IN1999, Hasan Mujtaba, an exiled writer, was wandering through the streets of New York, when he came upon a procession of Hare Krishna devotees. Mujtaba had been in New York for a few months since fleeing Pakistan. Soon after arriving, he began to walk the streets, looking for a way to connect with the new place. The hot summer day in New York and the sights and sounds of the procession struck a familiar chord, and Mujtaba paused by the side of the road to gaze: the riotous shades of marigolds and crimson, the chanting of bhajans and the beat of the dhol were similar to the music that echoed through the lanes of Sehwan Sharif, where devotees moved in a trancelike state amid thousands who flock from miles away every year to pay their respects to the patron saint Lal Shahbaz Qalandar.
Amidst the crowds walking past, Mujtaba spotted a familiar face an old man resembling Allen Ginsberg, the American beat poet who had travelled across South Asia in the 1960s. Mujtaba found in the vision of the poet his own reflection transposed: the Westerner roaming the streets of India writing poetry was similar to how he, a foreigner from the subcontinent, now roamed the streets of New York.
That moment of revelation is captured in the opening poem of his book Koel Shehr Ki Katha, a collection of poetry recently published by Sanjh publications. The very first time I met Mujtaba, I was among a small group of friends gathered in an apartment to listen to him. All of us present in the room belonged in one way or the other to the subcontinent and the opening poem, `Allen Ginsberg ke naam` in its juxtaposition of New York with Sindh was arresting in its simplicity and ability to traverse two otherwise seemingly disparate worlds.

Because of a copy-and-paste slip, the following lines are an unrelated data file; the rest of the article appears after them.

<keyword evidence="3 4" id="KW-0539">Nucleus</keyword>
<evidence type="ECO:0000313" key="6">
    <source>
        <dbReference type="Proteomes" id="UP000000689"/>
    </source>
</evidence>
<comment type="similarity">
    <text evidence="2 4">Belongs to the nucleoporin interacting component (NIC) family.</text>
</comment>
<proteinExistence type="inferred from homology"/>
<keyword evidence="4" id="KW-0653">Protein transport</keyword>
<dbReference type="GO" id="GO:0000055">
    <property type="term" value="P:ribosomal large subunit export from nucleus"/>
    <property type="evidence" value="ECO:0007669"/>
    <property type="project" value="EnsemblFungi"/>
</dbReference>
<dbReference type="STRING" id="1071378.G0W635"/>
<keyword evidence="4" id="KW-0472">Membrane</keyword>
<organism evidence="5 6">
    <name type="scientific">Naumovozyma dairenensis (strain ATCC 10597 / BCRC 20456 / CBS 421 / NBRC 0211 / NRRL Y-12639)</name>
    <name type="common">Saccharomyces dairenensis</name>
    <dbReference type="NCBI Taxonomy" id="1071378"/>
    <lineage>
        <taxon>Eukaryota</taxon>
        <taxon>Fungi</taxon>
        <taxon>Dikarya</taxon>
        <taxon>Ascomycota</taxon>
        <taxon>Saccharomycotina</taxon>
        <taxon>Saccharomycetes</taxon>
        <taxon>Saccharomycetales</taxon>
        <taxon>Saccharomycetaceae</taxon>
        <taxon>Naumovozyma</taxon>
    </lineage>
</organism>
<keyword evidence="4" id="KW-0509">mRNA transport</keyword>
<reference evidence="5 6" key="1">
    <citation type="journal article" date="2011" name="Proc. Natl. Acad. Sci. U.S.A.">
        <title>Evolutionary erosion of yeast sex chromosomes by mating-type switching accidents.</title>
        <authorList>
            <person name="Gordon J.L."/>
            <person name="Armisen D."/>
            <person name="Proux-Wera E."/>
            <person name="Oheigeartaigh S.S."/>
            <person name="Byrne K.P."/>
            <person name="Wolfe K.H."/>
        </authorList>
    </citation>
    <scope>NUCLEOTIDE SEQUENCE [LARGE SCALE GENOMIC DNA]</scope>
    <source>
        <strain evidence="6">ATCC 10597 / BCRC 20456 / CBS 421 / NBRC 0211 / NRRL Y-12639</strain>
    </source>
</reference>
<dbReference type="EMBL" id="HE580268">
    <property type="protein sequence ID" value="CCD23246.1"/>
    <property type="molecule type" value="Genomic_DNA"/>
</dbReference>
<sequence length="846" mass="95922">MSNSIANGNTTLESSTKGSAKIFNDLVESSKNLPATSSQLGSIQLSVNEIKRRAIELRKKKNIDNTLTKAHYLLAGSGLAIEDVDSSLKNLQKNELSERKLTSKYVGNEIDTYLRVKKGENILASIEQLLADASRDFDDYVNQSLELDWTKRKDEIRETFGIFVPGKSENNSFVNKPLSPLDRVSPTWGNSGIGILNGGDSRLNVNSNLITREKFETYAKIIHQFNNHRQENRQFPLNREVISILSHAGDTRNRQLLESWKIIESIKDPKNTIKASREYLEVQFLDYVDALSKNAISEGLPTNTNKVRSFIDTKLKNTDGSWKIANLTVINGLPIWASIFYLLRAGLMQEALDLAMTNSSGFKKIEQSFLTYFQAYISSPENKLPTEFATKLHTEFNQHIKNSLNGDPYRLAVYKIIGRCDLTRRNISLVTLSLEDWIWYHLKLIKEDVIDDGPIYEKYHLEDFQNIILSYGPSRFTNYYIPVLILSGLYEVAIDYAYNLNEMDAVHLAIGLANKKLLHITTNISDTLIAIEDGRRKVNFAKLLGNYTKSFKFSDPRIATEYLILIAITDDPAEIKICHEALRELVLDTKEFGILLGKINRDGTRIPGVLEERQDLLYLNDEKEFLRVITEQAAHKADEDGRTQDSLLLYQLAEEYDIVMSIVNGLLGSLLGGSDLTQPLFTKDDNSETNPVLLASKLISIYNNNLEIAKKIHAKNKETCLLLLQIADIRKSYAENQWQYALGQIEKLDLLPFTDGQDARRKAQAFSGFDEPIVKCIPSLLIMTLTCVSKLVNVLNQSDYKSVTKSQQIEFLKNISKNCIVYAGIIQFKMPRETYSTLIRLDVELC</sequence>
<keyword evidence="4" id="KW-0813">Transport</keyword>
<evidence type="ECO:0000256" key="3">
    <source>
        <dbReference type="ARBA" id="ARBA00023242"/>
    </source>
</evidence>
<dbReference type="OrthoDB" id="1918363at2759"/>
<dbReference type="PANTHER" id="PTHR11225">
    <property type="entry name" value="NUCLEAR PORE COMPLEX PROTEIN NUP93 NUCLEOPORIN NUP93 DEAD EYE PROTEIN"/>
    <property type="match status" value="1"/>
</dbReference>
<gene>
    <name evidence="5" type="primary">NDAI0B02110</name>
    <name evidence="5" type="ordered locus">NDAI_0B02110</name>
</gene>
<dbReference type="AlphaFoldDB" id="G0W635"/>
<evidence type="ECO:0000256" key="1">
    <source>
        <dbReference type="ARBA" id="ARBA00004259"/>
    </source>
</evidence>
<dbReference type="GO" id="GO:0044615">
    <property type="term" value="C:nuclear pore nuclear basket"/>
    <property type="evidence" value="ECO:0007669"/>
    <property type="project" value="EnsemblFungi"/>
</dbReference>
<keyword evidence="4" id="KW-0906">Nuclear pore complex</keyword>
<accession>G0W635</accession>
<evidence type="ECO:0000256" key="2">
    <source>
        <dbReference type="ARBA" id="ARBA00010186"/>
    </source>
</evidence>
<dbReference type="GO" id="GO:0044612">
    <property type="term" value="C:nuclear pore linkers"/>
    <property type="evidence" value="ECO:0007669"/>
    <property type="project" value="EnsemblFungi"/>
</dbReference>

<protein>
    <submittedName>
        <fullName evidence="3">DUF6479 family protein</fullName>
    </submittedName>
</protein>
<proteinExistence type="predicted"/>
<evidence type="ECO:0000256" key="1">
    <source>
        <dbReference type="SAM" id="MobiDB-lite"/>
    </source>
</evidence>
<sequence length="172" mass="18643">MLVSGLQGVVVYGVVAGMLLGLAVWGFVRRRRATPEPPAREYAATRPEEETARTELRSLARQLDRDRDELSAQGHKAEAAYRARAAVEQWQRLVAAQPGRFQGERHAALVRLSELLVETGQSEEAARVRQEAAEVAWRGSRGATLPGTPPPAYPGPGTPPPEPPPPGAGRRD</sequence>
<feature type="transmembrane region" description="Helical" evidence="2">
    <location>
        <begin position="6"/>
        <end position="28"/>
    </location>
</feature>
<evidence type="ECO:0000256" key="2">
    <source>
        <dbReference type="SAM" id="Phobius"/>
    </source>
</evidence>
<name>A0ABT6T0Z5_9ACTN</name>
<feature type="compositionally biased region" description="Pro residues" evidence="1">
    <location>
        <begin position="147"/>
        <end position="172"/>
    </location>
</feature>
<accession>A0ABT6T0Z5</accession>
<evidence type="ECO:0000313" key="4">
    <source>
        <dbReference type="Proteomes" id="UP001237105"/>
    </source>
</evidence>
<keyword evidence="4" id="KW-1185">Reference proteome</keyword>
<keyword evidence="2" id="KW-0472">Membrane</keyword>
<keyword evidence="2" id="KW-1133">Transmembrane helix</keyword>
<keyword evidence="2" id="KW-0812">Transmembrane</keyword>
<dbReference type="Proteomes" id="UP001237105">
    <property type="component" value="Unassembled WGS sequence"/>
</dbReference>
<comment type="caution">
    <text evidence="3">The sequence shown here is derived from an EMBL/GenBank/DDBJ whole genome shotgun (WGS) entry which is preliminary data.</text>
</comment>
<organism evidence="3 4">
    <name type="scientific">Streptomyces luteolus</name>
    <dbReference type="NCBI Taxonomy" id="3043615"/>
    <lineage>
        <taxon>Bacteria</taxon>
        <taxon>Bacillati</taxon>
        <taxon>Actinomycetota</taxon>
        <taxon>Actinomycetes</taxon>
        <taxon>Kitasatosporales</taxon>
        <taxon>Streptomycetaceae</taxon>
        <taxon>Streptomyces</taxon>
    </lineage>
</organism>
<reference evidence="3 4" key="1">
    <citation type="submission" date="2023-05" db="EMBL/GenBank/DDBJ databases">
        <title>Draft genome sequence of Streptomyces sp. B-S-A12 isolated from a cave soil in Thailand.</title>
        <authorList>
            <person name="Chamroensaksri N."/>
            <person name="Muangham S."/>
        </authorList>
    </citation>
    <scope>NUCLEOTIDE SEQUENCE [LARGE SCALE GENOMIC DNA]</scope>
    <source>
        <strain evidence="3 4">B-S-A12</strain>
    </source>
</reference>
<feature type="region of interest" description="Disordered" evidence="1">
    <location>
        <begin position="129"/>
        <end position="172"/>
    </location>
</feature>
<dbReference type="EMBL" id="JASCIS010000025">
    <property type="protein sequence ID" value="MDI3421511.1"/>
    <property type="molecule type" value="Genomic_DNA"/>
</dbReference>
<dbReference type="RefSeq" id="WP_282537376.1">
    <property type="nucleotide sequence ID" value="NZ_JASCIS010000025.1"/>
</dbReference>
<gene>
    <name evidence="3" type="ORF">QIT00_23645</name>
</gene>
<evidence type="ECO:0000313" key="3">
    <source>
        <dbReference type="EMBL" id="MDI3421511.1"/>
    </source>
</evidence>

Mujtaba held aloft the book in his hands as he read out from it, a slim lavender title with an illustration of a koel on the cover.
Mujtaba has spent over a decade chronicling stories from Sindh. Born in the Ghotki district, on the northern-most edge of the province, Mujtaba`s poems are a timeless lyrical narrative of the life and times of a writer who grew up by the banks of the Sindhu. In New York, at the launch of his book, Mujtaba read to a small group of friends and peers. The June day was perfectly in sync with the verses of the ode to Ginsberg: Avenue Fifth par Rama Krishna ke jaloosoun mein Woh Allen Ginsburg ka hamshakal boorha Woh gervi rangoun, jaltarang aur dhamaaloun Goroun kaaloun aur kai saat rangoun mein Ropehli June mein Chup chap tanha aur yagana iss tarhaanJaise woh iss saare falsafay ka ho bas aik aakhri nuqta The realisation hit me that up until the moment he had read the poem, I had assumed him to be a migrant such as myself.
His 15 years to my five, a comparison in time. During our conversation, prior to his reading, I learnt that Mujtaba had been away from Pakistan for more than a decade.